Interview: Peter Baltussen
How is the rapid turnaround in the corporate lending market and subsequent influx of competition expected to affect the sector’s profitability?
PETER BALTUSSEN: The risk premiums that were observed post-crisis are being broken down as corporate credit ratings improve, arguably a bit quicker than expected. Nonetheless, spreads today still remain higher compared to 2008. Increased lending activity will not translate directly into net profit growth as higher revenues will be partly consumed by lower yields. As we saw with the rebound in the US market, when momentum turns it does so very quickly. The UAE has certainly been no exception, as can be seen by the changes in real estate prices and loan spreads which were first triggered in mid-2012.
Amidst a backdrop of an improving macro environment in the UAE, to what extent does asset quality among banks remain an issue of concern?
BALTUSSEN: Four years after the financial crisis, UAE banks are averaging approximate capital adequacy ratios of 20%, very healthy liquidity ratios and a significant increase in provision levels. Much of this is attributable to the proactive approach taken by regulators. Although average non-performing loan (NPL) ratios among Dubai banks do currently stand at approximately 12%, high compared to some other markets, one must equally consider the coverage ratios in Dubai. On average about 80% of NPLs held by local banks are provisioned, whereas this ratio is less than 50% in many other markets. This is partly because banks in Dubai are very profitable and maintain cost-to-income ratios of around 30%, whereas averages in Europe are closer to 60%. Due to their higher profitability and efficiency, local lending institutions are able to channel a larger part of profits towards loan-loss provisions without sacrificing performance.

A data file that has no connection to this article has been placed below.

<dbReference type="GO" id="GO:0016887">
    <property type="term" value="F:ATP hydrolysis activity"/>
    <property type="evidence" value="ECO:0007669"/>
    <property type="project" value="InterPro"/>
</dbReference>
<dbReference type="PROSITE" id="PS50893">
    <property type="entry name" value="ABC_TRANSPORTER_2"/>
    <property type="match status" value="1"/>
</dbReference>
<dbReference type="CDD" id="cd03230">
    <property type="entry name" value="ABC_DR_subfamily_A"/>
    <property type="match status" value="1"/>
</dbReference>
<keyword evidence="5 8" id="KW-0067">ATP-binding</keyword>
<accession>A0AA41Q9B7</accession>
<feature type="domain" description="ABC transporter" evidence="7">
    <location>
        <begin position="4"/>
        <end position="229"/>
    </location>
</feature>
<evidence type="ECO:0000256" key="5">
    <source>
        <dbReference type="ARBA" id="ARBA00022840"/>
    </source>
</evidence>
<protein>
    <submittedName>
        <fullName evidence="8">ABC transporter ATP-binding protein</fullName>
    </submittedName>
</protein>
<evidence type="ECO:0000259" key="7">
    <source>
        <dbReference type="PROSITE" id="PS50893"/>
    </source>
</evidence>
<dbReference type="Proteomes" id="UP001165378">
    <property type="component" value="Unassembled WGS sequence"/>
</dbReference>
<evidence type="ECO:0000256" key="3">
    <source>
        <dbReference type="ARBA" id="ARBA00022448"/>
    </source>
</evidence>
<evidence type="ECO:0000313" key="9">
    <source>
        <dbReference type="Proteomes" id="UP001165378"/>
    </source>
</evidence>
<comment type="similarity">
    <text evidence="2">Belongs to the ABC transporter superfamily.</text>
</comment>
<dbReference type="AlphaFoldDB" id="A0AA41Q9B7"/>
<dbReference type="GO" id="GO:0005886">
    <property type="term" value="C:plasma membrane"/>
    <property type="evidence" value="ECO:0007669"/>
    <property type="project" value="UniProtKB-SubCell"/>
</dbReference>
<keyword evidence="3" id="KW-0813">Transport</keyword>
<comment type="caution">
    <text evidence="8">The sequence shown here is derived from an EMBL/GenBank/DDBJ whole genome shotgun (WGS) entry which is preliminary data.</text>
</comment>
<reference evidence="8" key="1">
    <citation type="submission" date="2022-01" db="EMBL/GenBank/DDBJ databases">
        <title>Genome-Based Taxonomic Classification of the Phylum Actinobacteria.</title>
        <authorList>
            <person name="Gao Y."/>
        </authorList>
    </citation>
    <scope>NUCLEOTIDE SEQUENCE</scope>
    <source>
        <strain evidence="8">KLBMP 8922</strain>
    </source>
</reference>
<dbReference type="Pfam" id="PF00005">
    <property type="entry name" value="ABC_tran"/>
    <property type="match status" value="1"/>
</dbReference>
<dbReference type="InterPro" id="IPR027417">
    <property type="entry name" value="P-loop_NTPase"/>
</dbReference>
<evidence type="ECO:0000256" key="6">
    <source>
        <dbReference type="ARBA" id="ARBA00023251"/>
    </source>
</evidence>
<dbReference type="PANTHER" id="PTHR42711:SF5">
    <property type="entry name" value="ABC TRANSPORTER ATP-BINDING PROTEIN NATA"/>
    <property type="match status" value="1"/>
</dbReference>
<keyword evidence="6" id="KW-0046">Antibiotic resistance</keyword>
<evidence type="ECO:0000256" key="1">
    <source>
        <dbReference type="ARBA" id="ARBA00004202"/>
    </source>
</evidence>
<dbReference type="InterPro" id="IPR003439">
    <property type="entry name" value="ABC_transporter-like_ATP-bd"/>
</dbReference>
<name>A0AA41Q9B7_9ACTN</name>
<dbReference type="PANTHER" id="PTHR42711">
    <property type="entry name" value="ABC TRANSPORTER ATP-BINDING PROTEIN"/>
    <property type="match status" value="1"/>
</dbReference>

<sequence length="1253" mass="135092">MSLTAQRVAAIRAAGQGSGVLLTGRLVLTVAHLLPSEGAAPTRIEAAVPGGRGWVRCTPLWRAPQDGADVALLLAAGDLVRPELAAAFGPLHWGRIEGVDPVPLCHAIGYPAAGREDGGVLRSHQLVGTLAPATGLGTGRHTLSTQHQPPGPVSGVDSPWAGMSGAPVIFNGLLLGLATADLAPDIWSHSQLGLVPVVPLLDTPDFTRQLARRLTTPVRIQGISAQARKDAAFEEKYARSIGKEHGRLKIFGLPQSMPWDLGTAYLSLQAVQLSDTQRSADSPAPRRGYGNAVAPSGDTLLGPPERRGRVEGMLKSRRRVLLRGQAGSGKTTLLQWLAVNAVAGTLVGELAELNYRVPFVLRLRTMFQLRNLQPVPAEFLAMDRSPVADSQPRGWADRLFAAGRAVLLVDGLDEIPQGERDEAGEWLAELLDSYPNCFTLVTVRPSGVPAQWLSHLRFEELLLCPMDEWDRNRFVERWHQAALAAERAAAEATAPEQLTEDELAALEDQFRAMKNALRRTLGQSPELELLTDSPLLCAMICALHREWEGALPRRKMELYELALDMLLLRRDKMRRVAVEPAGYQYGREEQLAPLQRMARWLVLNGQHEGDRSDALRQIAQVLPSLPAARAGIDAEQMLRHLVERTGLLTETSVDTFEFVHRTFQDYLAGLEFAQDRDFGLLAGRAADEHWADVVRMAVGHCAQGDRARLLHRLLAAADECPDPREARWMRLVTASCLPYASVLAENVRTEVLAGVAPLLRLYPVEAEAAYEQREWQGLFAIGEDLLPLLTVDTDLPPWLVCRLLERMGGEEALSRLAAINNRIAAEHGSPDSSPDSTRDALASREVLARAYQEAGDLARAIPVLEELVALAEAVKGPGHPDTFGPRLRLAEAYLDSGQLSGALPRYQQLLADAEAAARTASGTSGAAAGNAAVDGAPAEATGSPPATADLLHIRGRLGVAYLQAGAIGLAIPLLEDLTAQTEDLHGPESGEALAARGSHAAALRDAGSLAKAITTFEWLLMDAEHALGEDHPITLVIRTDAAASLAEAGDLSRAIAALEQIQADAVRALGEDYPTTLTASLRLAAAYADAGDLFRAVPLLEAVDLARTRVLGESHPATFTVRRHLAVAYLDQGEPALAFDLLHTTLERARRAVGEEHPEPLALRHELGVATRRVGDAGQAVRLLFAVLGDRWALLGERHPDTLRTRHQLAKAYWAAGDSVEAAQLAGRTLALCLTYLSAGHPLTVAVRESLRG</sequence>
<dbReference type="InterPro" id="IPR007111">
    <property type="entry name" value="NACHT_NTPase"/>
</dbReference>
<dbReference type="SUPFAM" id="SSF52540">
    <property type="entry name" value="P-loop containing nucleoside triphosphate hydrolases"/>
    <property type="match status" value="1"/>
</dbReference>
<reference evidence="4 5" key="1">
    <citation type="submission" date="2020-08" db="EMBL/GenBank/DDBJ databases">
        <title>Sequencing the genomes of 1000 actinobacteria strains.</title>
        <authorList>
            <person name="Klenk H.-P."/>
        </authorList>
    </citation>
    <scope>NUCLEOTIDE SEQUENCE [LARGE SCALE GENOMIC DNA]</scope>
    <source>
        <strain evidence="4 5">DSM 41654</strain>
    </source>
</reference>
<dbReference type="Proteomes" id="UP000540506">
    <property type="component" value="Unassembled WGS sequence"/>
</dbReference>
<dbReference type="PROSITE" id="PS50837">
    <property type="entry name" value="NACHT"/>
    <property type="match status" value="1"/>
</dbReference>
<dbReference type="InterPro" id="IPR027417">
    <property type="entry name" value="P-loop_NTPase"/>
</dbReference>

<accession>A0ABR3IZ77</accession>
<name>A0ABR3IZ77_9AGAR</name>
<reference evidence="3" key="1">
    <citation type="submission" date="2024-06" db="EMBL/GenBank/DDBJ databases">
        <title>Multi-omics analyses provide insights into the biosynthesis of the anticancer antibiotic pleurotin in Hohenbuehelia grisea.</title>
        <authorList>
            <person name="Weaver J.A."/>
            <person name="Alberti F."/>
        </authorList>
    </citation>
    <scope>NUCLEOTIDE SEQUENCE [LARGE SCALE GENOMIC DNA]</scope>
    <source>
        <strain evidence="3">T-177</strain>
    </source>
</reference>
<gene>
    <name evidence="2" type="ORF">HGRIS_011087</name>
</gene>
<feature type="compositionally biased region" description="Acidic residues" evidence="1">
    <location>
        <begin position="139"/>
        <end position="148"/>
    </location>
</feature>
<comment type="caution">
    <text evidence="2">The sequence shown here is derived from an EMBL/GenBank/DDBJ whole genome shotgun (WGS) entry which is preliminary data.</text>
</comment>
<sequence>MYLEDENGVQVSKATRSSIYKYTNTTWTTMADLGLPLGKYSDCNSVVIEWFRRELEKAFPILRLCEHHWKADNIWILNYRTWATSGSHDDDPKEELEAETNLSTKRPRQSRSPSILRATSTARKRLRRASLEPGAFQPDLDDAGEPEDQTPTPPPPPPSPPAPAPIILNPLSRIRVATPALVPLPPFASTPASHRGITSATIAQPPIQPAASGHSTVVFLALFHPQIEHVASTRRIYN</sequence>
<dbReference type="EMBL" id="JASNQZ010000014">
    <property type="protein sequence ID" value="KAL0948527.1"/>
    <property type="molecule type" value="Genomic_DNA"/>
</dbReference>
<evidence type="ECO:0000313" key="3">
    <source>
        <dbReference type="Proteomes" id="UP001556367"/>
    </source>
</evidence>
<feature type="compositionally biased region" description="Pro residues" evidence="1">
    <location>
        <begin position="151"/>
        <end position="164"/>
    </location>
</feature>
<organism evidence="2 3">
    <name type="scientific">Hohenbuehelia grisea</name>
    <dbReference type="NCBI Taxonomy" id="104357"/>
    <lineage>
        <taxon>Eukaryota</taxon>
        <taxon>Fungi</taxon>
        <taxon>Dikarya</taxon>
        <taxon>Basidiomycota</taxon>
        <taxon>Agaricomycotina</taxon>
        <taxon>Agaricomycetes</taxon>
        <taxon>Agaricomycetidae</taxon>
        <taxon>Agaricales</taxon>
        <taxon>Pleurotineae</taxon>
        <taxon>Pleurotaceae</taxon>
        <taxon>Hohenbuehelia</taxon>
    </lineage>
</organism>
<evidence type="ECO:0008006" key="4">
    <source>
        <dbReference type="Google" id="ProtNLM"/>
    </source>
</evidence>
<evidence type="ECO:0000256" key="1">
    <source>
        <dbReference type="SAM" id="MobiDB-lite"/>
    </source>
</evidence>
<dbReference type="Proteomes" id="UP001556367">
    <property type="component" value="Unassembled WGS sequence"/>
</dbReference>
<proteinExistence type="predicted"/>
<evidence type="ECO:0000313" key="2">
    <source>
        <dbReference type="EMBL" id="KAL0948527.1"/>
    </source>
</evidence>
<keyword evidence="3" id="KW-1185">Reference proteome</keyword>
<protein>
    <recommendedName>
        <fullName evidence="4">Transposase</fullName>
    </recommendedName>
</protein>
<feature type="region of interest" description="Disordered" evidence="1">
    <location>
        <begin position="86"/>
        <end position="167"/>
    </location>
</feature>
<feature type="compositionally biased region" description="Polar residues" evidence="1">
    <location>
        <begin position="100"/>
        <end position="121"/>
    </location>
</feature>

Growth in NPLs over the past year has slowed in the UAE. We believe they will top off by early 2014 and then begin a downward trajectory. As the local economy rebounds we expect to see less bad loan provisions. It is likely 2013 will be the last year of this cycle in which significant provisions will be seen among local banks. This means 2014 could see a positive impact on net profitability as well as an encouraging increase in write backs on problem assets.
The UAE is drafting new legislation on mortgages. In what ways could this affect lending?
BALTUSSEN: The ongoing mortgage discussion is important given the UAE’s distinct demographics. Many expatriates typically only live in the country for an average of three to five years. So the issue at hand becomes focused around how banks can provide a 25-year mortgage to borrowers likely to leave the country 20% into the tenure of the loan. Therefore, a regulatory distinction between foreigners and locals is understandable. That said, the new rules on mortgages for first property purchases over Dh5m ($1.36m) limiting UAE nationals to a 70% loan-to-value (LTV) ratio and 65% for expatriates could be too conservative. Many believe the new limits should be slightly more lenient, particularly for locals.
There are also requests for the debt burden of individuals to hold just as much, if not greater, weight than the LTV ratio. In any case, establishing tighter rules is welcomed, as this would offer better protections for both banks and consumers. It is also worth noting that most real estate transactions in the UAE are presently based on equity rather than lending, with some estimates of the country's entire mortgage portfolio not exceeding Dh70bn ($19bn). Therefore, the other side of the loan portfolio, dealing with real estate-related corporate lending, is arguably of even greater importance. This is being closely monitored by the central bank. In the long term, it will be particularly important that concerned parties do not underestimate how momentous real estate-related lending is for the well-being of the Dubai economy, while simultaneously continuing to support prudent policy development.
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